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Originally posted by pheonix358
I know our computers are not the most secure places to put information unless you disconnect one completely from the net, but cloud computing seems to me to be an absurd place to keep anything. I have no doubt that THEY have access to anything and everything in the cloud realm.
There are many ways of safely storing data including a secure away location.
The only one thing we have is their inability to check on all of us, there are too many, but I dislike having to stay under their radar. They have more than one radar and there are multiple THEM.
Yes he is guilty of creating something which is being used in a questionable practice. But is he guilty of any crime? Is he as you put it in your OP...
On February 13, 2006, the American Bar Association (ABA) denounced the warrantless domestic surveillance program, accusing the President of exceeding his powers under the Constitution. The ABA also formulated a policy opposing any future government use of electronic surveillance in the United States for foreign intelligence purposes without obtaining warrants from a special secret court as required by the 1978 Foreign Intelligence Surveillance Act.
Cole, Epstein, Heynmann and eleven other prominent legal scholars (Beth Nolan, Curtis Bradley, Geoffrey Stone, Harold Hongju Koh, Kathleen Sullivan, Laurence Tribe, Martin Lederman, Ronald Dworkin, Walter Dellinger, William S. Sessions and William Van Alstyne) wrote a letter to Congress that appeared in the New York Review of Books on February 9, 2006. They wrote that "the Justice Department's defense of what it concedes was secret and warrantless electronic surveillance of persons within the United States fails to identify any plausible legal authority for such surveillance. Accordingly the program appears on its face to violate existing law."
In conclusion, the DOJ letter fails to offer a plausible legal defense of the NSA domestic spying program. If the administration felt that FISA was insufficient, the proper course was to seek legislative amendment, as it did with other aspects of FISA in the Patriot Act, and as Congress expressly contemplated when it enacted the wartime wiretap provision in FISA. One of the crucial features of a constitutional democracy is that it is always open to the President—or anyone else—to seek to change the law. But it is also beyond dispute that, in such a democracy, the President cannot simply violate criminal laws behind closed doors because he deems them obsolete or impracticable.
During the Obama Administration, the NSA has officially continued operating under the new FISA guidelines.[3
However, in April 2009 officials at the United States Department of Justice acknowledged that the NSA had engaged in "overcollection" of domestic communications in excess of the FISA court's authority, but claimed that the acts were unintentional and had since been rectified.
Originally posted by boncho
Legal professionals during the NSA wiretapping when this occurred agreed that it was illegal, making Narus an accessory to the criminal spying:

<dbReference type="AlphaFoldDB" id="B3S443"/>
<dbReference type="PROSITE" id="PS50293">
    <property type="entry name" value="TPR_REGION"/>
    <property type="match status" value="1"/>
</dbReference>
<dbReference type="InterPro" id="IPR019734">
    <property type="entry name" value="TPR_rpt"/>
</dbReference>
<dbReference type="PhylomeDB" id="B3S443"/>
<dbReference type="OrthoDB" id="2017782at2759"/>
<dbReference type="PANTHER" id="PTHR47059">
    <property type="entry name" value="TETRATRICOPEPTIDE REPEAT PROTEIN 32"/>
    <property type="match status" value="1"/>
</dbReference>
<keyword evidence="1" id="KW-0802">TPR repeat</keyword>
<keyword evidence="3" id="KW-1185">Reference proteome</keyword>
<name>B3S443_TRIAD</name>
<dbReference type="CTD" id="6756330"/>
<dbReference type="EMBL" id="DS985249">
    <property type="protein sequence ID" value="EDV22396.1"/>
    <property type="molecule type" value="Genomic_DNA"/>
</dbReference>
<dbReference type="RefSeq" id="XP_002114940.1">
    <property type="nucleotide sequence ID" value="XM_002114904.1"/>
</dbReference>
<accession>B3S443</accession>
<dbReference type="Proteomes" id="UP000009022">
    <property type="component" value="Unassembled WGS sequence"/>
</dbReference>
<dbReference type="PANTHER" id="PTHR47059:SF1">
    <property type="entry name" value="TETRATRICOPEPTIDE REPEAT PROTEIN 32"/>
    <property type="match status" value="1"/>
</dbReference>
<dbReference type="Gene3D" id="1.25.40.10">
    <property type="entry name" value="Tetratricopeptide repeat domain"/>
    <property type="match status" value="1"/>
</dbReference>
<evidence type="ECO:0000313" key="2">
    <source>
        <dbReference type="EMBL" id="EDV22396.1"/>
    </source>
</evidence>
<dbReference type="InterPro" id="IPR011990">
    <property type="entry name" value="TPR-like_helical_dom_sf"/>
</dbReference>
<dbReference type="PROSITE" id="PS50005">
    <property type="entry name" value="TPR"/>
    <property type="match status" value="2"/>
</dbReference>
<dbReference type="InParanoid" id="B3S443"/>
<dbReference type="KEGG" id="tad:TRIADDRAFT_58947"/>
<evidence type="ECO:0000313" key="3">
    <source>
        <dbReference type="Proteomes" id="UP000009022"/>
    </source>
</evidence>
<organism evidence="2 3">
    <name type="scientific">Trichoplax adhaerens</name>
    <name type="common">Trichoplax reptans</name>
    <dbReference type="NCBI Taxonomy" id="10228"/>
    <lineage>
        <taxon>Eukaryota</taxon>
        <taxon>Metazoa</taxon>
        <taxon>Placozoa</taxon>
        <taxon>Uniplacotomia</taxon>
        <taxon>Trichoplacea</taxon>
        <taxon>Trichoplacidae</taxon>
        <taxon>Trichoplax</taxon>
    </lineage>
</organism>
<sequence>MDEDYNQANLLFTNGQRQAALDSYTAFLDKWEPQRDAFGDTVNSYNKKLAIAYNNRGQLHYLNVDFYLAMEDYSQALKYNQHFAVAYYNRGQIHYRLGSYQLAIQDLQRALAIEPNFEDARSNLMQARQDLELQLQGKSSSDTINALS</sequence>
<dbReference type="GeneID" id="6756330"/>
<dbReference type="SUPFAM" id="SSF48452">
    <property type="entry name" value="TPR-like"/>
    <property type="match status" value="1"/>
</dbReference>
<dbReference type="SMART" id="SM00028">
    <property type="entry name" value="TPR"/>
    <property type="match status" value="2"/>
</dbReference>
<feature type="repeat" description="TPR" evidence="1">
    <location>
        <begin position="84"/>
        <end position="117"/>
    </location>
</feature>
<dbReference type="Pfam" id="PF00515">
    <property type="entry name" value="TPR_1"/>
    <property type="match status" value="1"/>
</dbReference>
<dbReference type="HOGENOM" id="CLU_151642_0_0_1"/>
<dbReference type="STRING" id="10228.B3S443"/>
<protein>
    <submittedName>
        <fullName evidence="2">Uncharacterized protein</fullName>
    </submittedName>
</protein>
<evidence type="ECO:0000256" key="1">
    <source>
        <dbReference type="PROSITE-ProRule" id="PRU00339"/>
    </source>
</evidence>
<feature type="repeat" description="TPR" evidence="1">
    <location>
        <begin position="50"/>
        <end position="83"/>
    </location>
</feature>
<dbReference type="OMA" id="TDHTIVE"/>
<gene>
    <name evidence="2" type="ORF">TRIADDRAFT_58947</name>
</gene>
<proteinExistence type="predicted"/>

A large part of our image acquisition process, is the approval and key-wording of each individual photo. Approval is the QA of a photo to meet our client’s minimum standards (size, quality and creativity). Key-Wording is the process of adding keywords to describe the content of each photo, so clients could perform a query and efficiently and accurately locate those images. Those tasks are labor and time consuming therefore costly, and it delays the time to market of a new photo that arrives at our desk. We wish to develop, a software solution that would replace part of the human interaction in the process. The system should pre-scan the images for technical qualifications and match keywords with existing photos in the database. Once the solution is implemented, a photo would arrive to our employee, once it has already been QA’d and partially key-worded. That eventually would reduce the time of the image processing and therefore cut production cost and time to market.
I come from a marketing and biz-dev background but I also have a long software engineering background having worked for years as lead software engineer and product manager in different small and large companies,and even a small exit at these happy 90′s selling one of my first startups at the age of 22.
During my MBA studies at The University of Chicago Booth School of Business, I spent time in the US and in general traveled a lot, and I have lived in various continents since childhood.
There are many advantages to our technology, I’ll name two of the key ones:
1. It is super scalable. We are able to index and retrieve images and videos from huge databases of content – and by that I mean: billions of images or hours of video, in a matter of milliseconds and without compromising on the accuracy of the results.
2. Our technology is one of the most versatile in the market today. It is as useful for image libraries (stock agencies, photo sharing, etc..), mobile devices, retail applications, security agencies and the list of ideas or requests our clients and prospects bring is growing all the time.